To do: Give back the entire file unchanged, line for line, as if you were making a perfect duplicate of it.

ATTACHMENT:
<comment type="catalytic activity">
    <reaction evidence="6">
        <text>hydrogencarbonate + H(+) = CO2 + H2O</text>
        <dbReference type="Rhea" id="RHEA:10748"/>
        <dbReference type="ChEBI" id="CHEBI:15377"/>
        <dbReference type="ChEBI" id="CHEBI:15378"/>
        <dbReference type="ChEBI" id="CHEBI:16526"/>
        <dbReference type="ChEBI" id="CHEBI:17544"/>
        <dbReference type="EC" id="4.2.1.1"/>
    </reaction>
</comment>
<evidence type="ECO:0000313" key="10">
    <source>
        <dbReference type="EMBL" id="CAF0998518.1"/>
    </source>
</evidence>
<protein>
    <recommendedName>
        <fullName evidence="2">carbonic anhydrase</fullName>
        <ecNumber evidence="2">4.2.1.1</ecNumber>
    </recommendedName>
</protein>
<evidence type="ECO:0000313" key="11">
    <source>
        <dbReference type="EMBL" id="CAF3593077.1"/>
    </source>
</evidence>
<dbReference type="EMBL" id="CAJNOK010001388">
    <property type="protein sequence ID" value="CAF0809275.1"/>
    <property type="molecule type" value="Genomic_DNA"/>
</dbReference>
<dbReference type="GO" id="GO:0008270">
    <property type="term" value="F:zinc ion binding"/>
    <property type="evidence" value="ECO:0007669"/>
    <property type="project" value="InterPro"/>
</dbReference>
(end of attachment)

<comment type="catalytic activity">
    <reaction evidence="6">
        <text>hydrogencarbonate + H(+) = CO2 + H2O</text>
        <dbReference type="Rhea" id="RHEA:10748"/>
        <dbReference type="ChEBI" id="CHEBI:15377"/>
        <dbReference type="ChEBI" id="CHEBI:15378"/>
        <dbReference type="ChEBI" id="CHEBI:16526"/>
        <dbReference type="ChEBI" id="CHEBI:17544"/>
        <dbReference type="EC" id="4.2.1.1"/>
    </reaction>
</comment>
<evidence type="ECO:0000313" key="10">
    <source>
        <dbReference type="EMBL" id="CAF0998518.1"/>
    </source>
</evidence>
<protein>
    <recommendedName>
        <fullName evidence="2">carbonic anhydrase</fullName>
        <ecNumber evidence="2">4.2.1.1</ecNumber>
    </recommendedName>
</protein>
<evidence type="ECO:0000313" key="11">
    <source>
        <dbReference type="EMBL" id="CAF3593077.1"/>
    </source>
</evidence>
<dbReference type="EMBL" id="CAJNOK010001388">
    <property type="protein sequence ID" value="CAF0809275.1"/>
    <property type="molecule type" value="Genomic_DNA"/>
</dbReference>
<dbReference type="GO" id="GO:0008270">
    <property type="term" value="F:zinc ion binding"/>
    <property type="evidence" value="ECO:0007669"/>
    <property type="project" value="InterPro"/>
</dbReference>